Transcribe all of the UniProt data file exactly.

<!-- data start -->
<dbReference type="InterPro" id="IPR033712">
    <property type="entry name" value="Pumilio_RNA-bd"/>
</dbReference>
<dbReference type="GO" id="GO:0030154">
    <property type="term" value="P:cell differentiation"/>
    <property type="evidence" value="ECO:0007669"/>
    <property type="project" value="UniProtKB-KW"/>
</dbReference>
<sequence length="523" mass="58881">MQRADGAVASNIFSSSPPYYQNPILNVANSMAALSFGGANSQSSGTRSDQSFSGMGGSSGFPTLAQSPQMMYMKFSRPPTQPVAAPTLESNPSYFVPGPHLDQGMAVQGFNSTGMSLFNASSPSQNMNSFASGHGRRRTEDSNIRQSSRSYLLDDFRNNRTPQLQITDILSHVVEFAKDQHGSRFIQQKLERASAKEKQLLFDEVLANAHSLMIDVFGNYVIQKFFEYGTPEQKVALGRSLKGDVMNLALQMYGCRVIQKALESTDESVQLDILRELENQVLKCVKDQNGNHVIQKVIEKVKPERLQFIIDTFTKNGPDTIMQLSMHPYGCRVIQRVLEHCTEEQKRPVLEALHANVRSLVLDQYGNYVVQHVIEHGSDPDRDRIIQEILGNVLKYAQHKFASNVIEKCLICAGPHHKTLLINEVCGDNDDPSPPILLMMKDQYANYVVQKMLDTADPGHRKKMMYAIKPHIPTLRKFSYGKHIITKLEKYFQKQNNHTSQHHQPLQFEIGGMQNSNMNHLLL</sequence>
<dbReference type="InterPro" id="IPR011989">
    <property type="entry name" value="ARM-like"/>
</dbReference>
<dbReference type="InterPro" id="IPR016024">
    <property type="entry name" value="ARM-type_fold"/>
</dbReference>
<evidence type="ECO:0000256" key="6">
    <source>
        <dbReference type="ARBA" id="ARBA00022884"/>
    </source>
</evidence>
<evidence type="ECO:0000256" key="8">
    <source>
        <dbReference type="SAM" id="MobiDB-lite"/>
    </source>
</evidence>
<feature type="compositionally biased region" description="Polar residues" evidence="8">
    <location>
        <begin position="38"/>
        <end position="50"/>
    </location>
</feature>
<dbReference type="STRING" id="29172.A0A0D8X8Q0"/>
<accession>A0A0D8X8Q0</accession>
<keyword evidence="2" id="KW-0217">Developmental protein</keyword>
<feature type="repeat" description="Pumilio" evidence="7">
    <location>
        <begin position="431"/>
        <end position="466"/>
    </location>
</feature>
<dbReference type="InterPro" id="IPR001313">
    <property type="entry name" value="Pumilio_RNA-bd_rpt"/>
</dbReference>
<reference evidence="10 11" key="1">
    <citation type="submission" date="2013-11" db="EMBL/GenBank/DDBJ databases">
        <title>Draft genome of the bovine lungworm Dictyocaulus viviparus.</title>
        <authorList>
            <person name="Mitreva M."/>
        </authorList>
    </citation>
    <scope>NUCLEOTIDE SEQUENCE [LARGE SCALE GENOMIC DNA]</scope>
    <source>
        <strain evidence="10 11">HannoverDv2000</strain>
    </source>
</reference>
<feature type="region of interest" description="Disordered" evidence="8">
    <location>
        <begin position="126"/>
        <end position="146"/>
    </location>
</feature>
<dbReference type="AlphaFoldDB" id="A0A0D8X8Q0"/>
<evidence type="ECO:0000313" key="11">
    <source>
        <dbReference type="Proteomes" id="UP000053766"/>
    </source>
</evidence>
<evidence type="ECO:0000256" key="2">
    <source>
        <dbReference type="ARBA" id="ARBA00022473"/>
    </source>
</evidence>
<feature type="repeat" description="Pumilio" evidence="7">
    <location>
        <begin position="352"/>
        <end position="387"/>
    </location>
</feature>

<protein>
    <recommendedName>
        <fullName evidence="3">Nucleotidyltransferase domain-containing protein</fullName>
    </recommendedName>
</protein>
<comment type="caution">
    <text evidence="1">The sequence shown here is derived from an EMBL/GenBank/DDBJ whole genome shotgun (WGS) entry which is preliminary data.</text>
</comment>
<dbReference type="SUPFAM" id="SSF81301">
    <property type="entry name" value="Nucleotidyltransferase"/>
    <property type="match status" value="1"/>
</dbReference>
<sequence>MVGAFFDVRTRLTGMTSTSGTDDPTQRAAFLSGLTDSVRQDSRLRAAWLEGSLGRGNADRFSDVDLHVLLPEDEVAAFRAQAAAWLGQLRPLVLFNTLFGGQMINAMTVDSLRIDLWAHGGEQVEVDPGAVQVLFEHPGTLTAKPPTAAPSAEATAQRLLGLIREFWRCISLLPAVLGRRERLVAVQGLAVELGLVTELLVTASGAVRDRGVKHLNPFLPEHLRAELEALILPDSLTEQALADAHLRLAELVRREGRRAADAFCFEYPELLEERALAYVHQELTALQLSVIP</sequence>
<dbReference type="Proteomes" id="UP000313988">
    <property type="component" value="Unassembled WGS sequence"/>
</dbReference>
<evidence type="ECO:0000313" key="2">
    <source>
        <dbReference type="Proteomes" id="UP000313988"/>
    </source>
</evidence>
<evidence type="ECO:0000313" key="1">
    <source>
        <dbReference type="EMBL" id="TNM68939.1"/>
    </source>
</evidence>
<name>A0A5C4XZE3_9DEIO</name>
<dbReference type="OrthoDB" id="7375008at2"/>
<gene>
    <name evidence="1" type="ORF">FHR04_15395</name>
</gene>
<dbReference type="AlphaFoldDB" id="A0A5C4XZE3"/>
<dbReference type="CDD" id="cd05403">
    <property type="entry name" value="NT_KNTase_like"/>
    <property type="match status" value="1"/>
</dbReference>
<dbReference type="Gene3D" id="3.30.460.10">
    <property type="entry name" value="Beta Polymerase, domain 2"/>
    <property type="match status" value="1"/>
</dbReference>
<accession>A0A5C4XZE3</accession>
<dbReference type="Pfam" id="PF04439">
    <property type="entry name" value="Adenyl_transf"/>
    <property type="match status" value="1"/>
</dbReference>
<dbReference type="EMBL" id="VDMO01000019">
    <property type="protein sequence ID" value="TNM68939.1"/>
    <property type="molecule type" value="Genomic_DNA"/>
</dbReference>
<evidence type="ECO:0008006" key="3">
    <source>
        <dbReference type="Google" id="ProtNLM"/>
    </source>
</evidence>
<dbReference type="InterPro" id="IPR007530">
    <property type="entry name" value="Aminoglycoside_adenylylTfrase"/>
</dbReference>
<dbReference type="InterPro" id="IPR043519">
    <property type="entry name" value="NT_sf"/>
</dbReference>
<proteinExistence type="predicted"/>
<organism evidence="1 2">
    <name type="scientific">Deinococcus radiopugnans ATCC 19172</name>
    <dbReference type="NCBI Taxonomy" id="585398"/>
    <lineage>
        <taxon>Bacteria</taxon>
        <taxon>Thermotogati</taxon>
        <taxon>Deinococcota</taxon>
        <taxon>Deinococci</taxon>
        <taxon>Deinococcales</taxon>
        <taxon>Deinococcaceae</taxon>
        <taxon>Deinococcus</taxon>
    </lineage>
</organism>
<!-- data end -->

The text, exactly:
<dbReference type="InterPro" id="IPR033712">
    <property type="entry name" value="Pumilio_RNA-bd"/>
</dbReference>
<dbReference type="GO" id="GO:0030154">
    <property type="term" value="P:cell differentiation"/>
    <property type="evidence" value="ECO:0007669"/>
    <property type="project" value="UniProtKB-KW"/>
</dbReference>
<sequence length="523" mass="58881">MQRADGAVASNIFSSSPPYYQNPILNVANSMAALSFGGANSQSSGTRSDQSFSGMGGSSGFPTLAQSPQMMYMKFSRPPTQPVAAPTLESNPSYFVPGPHLDQGMAVQGFNSTGMSLFNASSPSQNMNSFASGHGRRRTEDSNIRQSSRSYLLDDFRNNRTPQLQITDILSHVVEFAKDQHGSRFIQQKLERASAKEKQLLFDEVLANAHSLMIDVFGNYVIQKFFEYGTPEQKVALGRSLKGDVMNLALQMYGCRVIQKALESTDESVQLDILRELENQVLKCVKDQNGNHVIQKVIEKVKPERLQFIIDTFTKNGPDTIMQLSMHPYGCRVIQRVLEHCTEEQKRPVLEALHANVRSLVLDQYGNYVVQHVIEHGSDPDRDRIIQEILGNVLKYAQHKFASNVIEKCLICAGPHHKTLLINEVCGDNDDPSPPILLMMKDQYANYVVQKMLDTADPGHRKKMMYAIKPHIPTLRKFSYGKHIITKLEKYFQKQNNHTSQHHQPLQFEIGGMQNSNMNHLLL</sequence>
<dbReference type="InterPro" id="IPR011989">
    <property type="entry name" value="ARM-like"/>
</dbReference>
<dbReference type="InterPro" id="IPR016024">
    <property type="entry name" value="ARM-type_fold"/>
</dbReference>
<evidence type="ECO:0000256" key="6">
    <source>
        <dbReference type="ARBA" id="ARBA00022884"/>
    </source>
</evidence>
<evidence type="ECO:0000256" key="8">
    <source>
        <dbReference type="SAM" id="MobiDB-lite"/>
    </source>
</evidence>
<feature type="compositionally biased region" description="Polar residues" evidence="8">
    <location>
        <begin position="38"/>
        <end position="50"/>
    </location>
</feature>
<dbReference type="STRING" id="29172.A0A0D8X8Q0"/>
<accession>A0A0D8X8Q0</accession>
<keyword evidence="2" id="KW-0217">Developmental protein</keyword>
<feature type="repeat" description="Pumilio" evidence="7">
    <location>
        <begin position="431"/>
        <end position="466"/>
    </location>
</feature>
<dbReference type="InterPro" id="IPR001313">
    <property type="entry name" value="Pumilio_RNA-bd_rpt"/>
</dbReference>
<reference evidence="10 11" key="1">
    <citation type="submission" date="2013-11" db="EMBL/GenBank/DDBJ databases">
        <title>Draft genome of the bovine lungworm Dictyocaulus viviparus.</title>
        <authorList>
            <person name="Mitreva M."/>
        </authorList>
    </citation>
    <scope>NUCLEOTIDE SEQUENCE [LARGE SCALE GENOMIC DNA]</scope>
    <source>
        <strain evidence="10 11">HannoverDv2000</strain>
    </source>
</reference>
<feature type="region of interest" description="Disordered" evidence="8">
    <location>
        <begin position="126"/>
        <end position="146"/>
    </location>
</feature>
<dbReference type="AlphaFoldDB" id="A0A0D8X8Q0"/>
<evidence type="ECO:0000313" key="11">
    <source>
        <dbReference type="Proteomes" id="UP000053766"/>
    </source>
</evidence>
<evidence type="ECO:0000256" key="2">
    <source>
        <dbReference type="ARBA" id="ARBA00022473"/>
    </source>
</evidence>
<feature type="repeat" description="Pumilio" evidence="7">
    <location>
        <begin position="352"/>
        <end position="387"/>
    </location>
</feature>

<protein>
    <recommendedName>
        <fullName evidence="3">Nucleotidyltransferase domain-containing protein</fullName>
    </recommendedName>
</protein>
<comment type="caution">
    <text evidence="1">The sequence shown here is derived from an EMBL/GenBank/DDBJ whole genome shotgun (WGS) entry which is preliminary data.</text>
</comment>
<dbReference type="SUPFAM" id="SSF81301">
    <property type="entry name" value="Nucleotidyltransferase"/>
    <property type="match status" value="1"/>
</dbReference>
<sequence>MVGAFFDVRTRLTGMTSTSGTDDPTQRAAFLSGLTDSVRQDSRLRAAWLEGSLGRGNADRFSDVDLHVLLPEDEVAAFRAQAAAWLGQLRPLVLFNTLFGGQMINAMTVDSLRIDLWAHGGEQVEVDPGAVQVLFEHPGTLTAKPPTAAPSAEATAQRLLGLIREFWRCISLLPAVLGRRERLVAVQGLAVELGLVTELLVTASGAVRDRGVKHLNPFLPEHLRAELEALILPDSLTEQALADAHLRLAELVRREGRRAADAFCFEYPELLEERALAYVHQELTALQLSVIP</sequence>
<dbReference type="Proteomes" id="UP000313988">
    <property type="component" value="Unassembled WGS sequence"/>
</dbReference>
<evidence type="ECO:0000313" key="2">
    <source>
        <dbReference type="Proteomes" id="UP000313988"/>
    </source>
</evidence>
<evidence type="ECO:0000313" key="1">
    <source>
        <dbReference type="EMBL" id="TNM68939.1"/>
    </source>
</evidence>
<name>A0A5C4XZE3_9DEIO</name>
<dbReference type="OrthoDB" id="7375008at2"/>
<gene>
    <name evidence="1" type="ORF">FHR04_15395</name>
</gene>
<dbReference type="AlphaFoldDB" id="A0A5C4XZE3"/>
<dbReference type="CDD" id="cd05403">
    <property type="entry name" value="NT_KNTase_like"/>
    <property type="match status" value="1"/>
</dbReference>
<dbReference type="Gene3D" id="3.30.460.10">
    <property type="entry name" value="Beta Polymerase, domain 2"/>
    <property type="match status" value="1"/>
</dbReference>
<accession>A0A5C4XZE3</accession>
<dbReference type="Pfam" id="PF04439">
    <property type="entry name" value="Adenyl_transf"/>
    <property type="match status" value="1"/>
</dbReference>
<dbReference type="EMBL" id="VDMO01000019">
    <property type="protein sequence ID" value="TNM68939.1"/>
    <property type="molecule type" value="Genomic_DNA"/>
</dbReference>
<evidence type="ECO:0008006" key="3">
    <source>
        <dbReference type="Google" id="ProtNLM"/>
    </source>
</evidence>
<dbReference type="InterPro" id="IPR007530">
    <property type="entry name" value="Aminoglycoside_adenylylTfrase"/>
</dbReference>
<dbReference type="InterPro" id="IPR043519">
    <property type="entry name" value="NT_sf"/>
</dbReference>
<proteinExistence type="predicted"/>
<organism evidence="1 2">
    <name type="scientific">Deinococcus radiopugnans ATCC 19172</name>
    <dbReference type="NCBI Taxonomy" id="585398"/>
    <lineage>
        <taxon>Bacteria</taxon>
        <taxon>Thermotogati</taxon>
        <taxon>Deinococcota</taxon>
        <taxon>Deinococci</taxon>
        <taxon>Deinococcales</taxon>
        <taxon>Deinococcaceae</taxon>
        <taxon>Deinococcus</taxon>
    </lineage>
</organism>